As any one of my readers or visitors can tell, I have done a lot less writing than usual over the last few months. Graduate school has a habit of owning every spare moment you have. I am in my last full semester of seminary and I cannot wait to be done. But at the same time, I am realizing what a gift it truly is to have a constant, pressing demand upon one’s mind and spirit.
I recently read a book on cosmology, the study of the origin of the universe, and came across something truly beautiful. The author was discussing how Genesis 1 and Genesis 2 relate to each other, as well as how they relate to other ancient Near Eastern cosmologies. The insights were rich and plentiful, but there was one idea I found most helpful.
A scholar suggested that the six days of creation could be separated into two equal parts of three days each. The first set of three days were used for forming. God pulled and pushed and crafted the world that we now see. The second set of three days were used for filling. This is when God flooded the world with birds and fish and, finally, with humans. God apportioned his time to lay the foundation first so that later he could build upon it. He made it good, so that later he could make it great.
My learning has taken a similar path. Intellectual and spiritual formation is hard work. It requires the death of old ideas and the birth of new understanding. Professors, books, and conversations push and pull at our minds, wrestling them into submission – not to hurt them, but to show our minds that they have been wrong, a very difficult thing to do. However, once this forming has taken place then the glorious stage begins. The filling is a much different experience. The mind does not have to be wrestled anymore, the land is now fertile for life. This is when a rush of information can flood in and make sense. Everything has its proper place: theology, biblical studies, language, spirituality, and so much more.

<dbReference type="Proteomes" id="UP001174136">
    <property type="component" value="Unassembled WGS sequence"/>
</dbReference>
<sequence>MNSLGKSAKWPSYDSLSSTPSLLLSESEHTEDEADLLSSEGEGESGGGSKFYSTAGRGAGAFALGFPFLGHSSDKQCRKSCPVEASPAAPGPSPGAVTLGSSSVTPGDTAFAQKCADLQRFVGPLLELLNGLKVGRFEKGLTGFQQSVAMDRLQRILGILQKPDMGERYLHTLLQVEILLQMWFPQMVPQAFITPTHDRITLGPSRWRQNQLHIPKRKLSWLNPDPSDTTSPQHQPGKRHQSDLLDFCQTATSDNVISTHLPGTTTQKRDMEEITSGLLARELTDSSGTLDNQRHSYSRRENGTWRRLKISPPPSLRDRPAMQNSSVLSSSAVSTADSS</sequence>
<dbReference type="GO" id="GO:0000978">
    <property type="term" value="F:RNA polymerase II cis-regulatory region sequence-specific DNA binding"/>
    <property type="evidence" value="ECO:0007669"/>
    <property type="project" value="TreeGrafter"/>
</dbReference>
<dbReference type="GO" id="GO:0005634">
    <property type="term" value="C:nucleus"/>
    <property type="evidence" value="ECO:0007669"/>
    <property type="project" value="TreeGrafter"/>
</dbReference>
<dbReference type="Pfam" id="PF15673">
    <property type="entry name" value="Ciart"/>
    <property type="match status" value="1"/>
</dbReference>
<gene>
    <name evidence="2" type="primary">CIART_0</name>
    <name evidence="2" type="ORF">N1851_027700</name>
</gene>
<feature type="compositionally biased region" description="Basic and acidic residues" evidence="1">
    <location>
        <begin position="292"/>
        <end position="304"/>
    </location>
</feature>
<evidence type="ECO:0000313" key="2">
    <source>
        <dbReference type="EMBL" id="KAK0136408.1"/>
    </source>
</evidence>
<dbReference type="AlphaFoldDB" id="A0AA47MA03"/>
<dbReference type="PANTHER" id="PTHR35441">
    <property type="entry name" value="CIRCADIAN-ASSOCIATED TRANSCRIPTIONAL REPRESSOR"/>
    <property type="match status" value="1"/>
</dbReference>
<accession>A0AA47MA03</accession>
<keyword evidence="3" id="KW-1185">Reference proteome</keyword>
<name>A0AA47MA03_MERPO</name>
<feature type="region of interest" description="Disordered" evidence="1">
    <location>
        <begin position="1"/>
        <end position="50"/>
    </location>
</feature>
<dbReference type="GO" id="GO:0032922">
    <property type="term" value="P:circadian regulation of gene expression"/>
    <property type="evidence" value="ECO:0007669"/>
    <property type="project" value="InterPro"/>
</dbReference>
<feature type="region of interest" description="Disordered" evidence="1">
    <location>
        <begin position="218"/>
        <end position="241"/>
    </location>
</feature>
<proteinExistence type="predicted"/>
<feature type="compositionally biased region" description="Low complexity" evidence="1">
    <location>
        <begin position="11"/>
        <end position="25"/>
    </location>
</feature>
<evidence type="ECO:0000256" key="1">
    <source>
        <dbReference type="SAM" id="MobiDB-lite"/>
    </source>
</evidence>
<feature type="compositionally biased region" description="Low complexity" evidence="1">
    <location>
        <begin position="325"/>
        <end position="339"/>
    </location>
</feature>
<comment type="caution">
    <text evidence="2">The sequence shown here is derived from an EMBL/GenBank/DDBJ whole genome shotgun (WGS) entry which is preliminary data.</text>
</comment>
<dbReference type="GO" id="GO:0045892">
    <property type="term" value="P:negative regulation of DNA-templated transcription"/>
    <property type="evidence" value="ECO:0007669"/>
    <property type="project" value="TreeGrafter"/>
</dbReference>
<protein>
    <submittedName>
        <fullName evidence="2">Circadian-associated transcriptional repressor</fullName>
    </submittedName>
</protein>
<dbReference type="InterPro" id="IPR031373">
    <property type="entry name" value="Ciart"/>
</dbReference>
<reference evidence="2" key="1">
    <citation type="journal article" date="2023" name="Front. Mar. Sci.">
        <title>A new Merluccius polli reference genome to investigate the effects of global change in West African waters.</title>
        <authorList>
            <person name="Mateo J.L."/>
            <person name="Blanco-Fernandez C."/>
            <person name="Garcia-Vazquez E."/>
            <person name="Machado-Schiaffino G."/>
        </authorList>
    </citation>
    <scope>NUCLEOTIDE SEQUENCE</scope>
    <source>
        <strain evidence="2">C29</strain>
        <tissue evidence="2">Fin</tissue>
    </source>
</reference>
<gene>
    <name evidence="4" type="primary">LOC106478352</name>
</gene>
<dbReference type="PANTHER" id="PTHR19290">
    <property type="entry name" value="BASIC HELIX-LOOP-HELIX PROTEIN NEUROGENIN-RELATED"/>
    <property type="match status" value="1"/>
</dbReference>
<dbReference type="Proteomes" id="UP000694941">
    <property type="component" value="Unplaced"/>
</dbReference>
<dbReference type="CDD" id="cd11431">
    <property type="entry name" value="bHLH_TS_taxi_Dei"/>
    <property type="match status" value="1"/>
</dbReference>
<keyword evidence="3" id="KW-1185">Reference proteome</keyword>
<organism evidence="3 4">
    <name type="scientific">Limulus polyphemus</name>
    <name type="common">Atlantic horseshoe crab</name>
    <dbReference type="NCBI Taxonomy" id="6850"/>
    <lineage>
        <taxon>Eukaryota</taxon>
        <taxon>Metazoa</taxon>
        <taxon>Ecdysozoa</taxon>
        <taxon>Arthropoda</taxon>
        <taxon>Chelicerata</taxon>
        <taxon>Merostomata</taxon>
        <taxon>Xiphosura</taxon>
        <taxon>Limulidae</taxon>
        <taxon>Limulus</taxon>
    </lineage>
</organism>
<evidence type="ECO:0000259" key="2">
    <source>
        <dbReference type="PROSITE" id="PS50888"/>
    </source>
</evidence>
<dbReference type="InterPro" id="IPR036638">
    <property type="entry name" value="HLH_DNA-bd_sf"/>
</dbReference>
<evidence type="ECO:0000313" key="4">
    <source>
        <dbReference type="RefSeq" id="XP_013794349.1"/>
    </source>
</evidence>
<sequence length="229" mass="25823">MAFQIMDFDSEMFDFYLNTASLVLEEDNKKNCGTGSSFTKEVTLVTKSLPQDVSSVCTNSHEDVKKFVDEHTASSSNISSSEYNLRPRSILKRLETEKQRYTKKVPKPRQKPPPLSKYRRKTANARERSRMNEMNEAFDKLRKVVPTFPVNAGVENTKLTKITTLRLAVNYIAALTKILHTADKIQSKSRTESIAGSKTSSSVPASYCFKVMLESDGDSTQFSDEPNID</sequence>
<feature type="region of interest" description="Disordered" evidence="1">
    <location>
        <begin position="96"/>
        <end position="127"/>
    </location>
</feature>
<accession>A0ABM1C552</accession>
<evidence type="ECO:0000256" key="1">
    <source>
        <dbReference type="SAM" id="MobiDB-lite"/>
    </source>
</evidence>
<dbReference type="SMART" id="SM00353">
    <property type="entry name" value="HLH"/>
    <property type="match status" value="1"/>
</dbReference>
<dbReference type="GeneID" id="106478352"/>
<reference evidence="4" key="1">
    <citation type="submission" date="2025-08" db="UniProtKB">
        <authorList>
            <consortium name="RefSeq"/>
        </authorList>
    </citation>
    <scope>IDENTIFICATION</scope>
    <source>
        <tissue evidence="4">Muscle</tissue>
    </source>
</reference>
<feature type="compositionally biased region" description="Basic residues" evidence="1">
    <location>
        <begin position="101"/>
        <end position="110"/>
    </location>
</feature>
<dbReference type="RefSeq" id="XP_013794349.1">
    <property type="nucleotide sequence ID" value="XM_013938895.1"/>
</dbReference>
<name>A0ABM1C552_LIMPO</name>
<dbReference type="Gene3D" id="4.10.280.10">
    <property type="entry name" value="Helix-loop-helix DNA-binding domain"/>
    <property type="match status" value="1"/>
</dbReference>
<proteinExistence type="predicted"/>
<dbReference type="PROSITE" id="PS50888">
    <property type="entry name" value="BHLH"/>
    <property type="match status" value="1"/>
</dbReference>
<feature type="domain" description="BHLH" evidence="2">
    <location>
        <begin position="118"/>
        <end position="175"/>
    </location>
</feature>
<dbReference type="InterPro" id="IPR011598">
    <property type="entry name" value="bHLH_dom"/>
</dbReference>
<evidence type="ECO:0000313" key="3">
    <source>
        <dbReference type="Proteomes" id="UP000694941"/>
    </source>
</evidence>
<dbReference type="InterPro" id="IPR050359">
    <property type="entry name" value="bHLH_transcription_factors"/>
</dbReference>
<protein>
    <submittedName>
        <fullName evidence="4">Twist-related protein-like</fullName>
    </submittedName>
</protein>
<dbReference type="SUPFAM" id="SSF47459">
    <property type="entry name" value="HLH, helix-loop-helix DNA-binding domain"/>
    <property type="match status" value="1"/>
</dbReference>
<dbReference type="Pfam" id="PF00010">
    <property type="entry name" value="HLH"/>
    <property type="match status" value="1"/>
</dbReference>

The filling can never happen successfully without the forming. The hard, painful shaping has to take place first, before the beauty can find its home. Along those lines, we cannot expect those who have not gone through formation to accept the filling. It will always feel like a square peg fitting into a round hole.
Our lives follow the same trajectory. God forms us. He forms us with every difficulty, with every allowance of pain or joy, with every refuted or answered prayer. He takes the time to form us because he wants to fill us. Forming is not the final purpose, a filled life is.
I can smile as I near the finish line of seminary because I know that the forming I have undergone over the last three years will serve my goals and God’s purposes for the rest of my life. We have been prepared for extraordinary things by an extraordinary God, and this is only the beginning.